It should come as no great surprise that Pelosi has, in what could very well be her twilight months as a congresswoman, decided to make a hail mary play to get reelected: convince the representatives of 49 other states to vote their constituents’ tax dollars into California’s coffers.
If this bill passes… well, it can’t pass. It’s grossly unconstitutional. Grossly. For anyone to even suggest that federal tax dollars be redirected directly into California’s coffers demonstrates that person’s – in this case Nancy Pelosi’s - complete ignorance or, more likely disregard, for the very concept of a federation of independent states – or in other words, the structure of our nation.
If I’m going to be financing California’s state programs, then I must be allowed to vote for them.
I doubt this bill will ever go anywhere. In early 2008, Pelosi might have been able to gain some traction. That was when her house democrats still followed her every command. But can you imagine a representative of any one of a number of states with a budget surplus being asked why he voted for residents of his state to bailout the state government of a different state over which they, the voters, have no control?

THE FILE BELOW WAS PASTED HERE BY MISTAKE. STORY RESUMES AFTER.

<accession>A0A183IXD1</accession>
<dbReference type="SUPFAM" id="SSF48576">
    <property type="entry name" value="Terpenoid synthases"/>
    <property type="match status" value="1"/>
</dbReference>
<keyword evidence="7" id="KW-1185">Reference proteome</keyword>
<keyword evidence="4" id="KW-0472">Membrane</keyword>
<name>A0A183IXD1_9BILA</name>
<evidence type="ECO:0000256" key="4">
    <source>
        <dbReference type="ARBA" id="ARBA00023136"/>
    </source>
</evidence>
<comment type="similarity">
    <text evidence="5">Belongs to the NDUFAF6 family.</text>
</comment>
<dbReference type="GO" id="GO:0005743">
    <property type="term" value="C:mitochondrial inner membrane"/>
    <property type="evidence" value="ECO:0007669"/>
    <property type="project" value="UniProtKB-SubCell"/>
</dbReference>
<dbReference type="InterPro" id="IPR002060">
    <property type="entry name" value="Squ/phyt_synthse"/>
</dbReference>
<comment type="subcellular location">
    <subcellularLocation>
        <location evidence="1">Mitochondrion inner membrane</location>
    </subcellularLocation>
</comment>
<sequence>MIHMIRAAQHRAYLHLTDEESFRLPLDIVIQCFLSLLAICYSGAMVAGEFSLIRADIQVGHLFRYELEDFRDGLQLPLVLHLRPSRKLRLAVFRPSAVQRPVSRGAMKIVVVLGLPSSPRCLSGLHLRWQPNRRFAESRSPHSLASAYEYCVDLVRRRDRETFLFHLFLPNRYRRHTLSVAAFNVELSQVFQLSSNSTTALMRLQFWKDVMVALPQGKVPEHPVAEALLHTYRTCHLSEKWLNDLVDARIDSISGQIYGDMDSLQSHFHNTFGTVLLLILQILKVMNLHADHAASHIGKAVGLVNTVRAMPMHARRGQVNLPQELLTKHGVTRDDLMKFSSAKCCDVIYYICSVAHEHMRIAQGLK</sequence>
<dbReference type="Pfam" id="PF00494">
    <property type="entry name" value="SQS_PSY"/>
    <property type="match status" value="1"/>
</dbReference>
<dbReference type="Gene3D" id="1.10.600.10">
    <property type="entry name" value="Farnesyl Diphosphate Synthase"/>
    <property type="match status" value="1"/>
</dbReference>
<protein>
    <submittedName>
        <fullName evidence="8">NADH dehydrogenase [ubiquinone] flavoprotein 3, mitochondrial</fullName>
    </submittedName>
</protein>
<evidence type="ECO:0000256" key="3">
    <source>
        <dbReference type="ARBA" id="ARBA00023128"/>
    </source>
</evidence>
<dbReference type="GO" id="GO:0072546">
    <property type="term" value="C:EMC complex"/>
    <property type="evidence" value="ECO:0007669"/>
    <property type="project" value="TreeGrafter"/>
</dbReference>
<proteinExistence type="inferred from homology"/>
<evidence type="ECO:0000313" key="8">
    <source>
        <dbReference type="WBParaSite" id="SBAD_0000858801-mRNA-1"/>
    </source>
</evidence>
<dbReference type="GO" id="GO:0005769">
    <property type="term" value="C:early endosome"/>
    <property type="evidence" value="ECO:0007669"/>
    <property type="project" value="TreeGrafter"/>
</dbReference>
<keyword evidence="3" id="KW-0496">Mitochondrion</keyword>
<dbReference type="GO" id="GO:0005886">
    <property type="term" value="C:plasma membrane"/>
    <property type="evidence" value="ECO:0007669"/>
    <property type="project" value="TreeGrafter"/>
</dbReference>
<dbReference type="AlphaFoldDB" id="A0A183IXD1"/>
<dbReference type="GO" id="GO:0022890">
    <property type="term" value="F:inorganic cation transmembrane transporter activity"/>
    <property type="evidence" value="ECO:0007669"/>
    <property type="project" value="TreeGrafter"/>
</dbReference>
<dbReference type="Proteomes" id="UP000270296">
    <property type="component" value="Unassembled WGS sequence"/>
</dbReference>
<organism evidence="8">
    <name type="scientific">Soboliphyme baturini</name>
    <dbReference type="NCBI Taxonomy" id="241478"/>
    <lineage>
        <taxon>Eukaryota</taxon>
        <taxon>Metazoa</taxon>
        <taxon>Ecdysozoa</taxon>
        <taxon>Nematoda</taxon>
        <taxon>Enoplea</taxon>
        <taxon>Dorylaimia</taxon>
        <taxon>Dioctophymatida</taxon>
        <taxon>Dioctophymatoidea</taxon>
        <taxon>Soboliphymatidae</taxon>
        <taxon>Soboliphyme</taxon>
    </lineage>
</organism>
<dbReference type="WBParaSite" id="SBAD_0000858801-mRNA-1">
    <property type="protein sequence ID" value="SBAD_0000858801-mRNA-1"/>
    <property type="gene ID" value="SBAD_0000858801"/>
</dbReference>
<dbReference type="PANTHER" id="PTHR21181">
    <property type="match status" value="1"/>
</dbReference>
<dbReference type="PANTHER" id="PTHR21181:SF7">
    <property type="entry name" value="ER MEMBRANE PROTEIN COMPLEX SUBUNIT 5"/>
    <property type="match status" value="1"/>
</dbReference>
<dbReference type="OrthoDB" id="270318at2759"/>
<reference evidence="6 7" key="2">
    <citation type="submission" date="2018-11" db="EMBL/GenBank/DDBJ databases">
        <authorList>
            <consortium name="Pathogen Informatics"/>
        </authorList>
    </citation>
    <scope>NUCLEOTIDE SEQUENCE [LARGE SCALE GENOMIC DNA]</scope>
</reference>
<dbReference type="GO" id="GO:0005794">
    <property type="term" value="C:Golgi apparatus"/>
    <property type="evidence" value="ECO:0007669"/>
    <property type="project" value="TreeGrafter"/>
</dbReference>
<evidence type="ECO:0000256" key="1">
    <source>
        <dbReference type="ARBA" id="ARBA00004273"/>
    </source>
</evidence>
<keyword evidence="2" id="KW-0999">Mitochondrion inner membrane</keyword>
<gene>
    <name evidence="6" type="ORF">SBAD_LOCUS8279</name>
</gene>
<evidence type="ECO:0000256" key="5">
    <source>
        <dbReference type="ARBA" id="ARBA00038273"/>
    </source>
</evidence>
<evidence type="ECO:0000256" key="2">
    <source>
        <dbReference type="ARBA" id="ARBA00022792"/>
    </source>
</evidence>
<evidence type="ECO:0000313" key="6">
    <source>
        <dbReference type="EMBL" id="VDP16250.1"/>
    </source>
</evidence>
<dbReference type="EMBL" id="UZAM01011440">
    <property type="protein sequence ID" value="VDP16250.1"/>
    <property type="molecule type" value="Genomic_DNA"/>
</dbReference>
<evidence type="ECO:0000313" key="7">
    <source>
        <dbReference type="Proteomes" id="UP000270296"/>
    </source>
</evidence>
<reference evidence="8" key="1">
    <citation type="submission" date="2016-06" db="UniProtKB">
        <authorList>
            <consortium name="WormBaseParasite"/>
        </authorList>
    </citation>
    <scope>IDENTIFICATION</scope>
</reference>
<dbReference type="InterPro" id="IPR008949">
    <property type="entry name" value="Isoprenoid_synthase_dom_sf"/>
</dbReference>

This vote is as toxic as it comes. If your house representative even thinks too hard about voting yes for a bill like the one Pelosi’s trying to push, it is your duty as an American citizen to reject it at face. Even if you agree with Pelosi’s proclaimed motives – “Think about the children! We’ll have to fire teachers!!” – this is not the way to accomplish those goals. States – and their residents – must be held accountable for their own voting policies. Otherwise, why wouldn’t a state like California feel free to spend, spend, spend to make their state a shining paragon of socialistic nonsense with such attractive services as free public transportation, free community college, free universities, free everything, knowing full well that as soon as their coffers run dry they can just pass more federal legislation to rob the coffers of states like Nevada and Utah and Wyoming and Montana? Whose coffers are still full because they exercise fiscal restraint?
This is ridiculous. I can’t believe anyone is dumb enough to elect someone like Nancy Pelosi but then again, look at California. They’re bankrupt. Goes to figure.
California’s budget crisis didn’t just happen. It happened because the people in charge of the money made egregious judgments in error and now they must pay for them, and so must the people – the voters – who enabled these morons to spend their money unwisely on their behalf.
I’m not going to bail California out. I’m not bold enough to rebel by not paying taxes. That will just end me in jail. I’ll rebel using the only civic authority I have – the right to vote for someone who won’t vote my money into other states. I strongly suggest everyone else does the same. Otherwise you’re as un-American as Nancy Pelosi.